Article ID: CJ-14-0855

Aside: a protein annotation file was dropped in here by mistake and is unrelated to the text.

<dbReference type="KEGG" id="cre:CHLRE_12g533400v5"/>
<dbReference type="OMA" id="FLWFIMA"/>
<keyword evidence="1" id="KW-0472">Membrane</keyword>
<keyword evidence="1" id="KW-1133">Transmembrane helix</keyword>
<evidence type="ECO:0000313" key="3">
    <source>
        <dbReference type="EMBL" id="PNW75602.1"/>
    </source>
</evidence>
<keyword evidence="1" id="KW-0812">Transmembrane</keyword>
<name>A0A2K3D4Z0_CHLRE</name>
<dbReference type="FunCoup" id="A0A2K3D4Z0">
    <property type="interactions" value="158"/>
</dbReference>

Background:This study investigated the safety and outcome of endovascular therapy for steno-occlusive subclavian or innominate artery disease at a single center over a long period of more than 2 decades.Methods and Results:We retrospectively analyzed all endovascular procedures of stenosis or occlusion of the subclavian or innominate artery between January 1990 and October 2013. During the observation period, a total of 130 procedures were attempted in 127 mostly symptomatic patients with stenosis (n=108; 83%) or occlusion (n=22; 17%) of the subclavian (n=119; 92%) and innominate (n=11; 8%) artery. The overall technical success rate was 97.7% (n=127/130). Accounting for the type of lesion, the success rate for stenosis was 100% (n=108/108) and for total occlusion, 86% (n=19/22). The periprocedural complication rate was low and included stroke, transient ischemic attack, and access site complications of 0.8%, 1.5%, and 3.8%, respectively. During a mean follow-up of 28 months the rate of restenosis (>70%) was 12%. Due to the overall low event rate no significant lesion or procedural risk factor for the development of restenosis could be identified.Conclusions:Stenosis and occlusion of the subclavian and innominate artery can be treated safely and successfully by endovascular therapy with excellent long-term patency.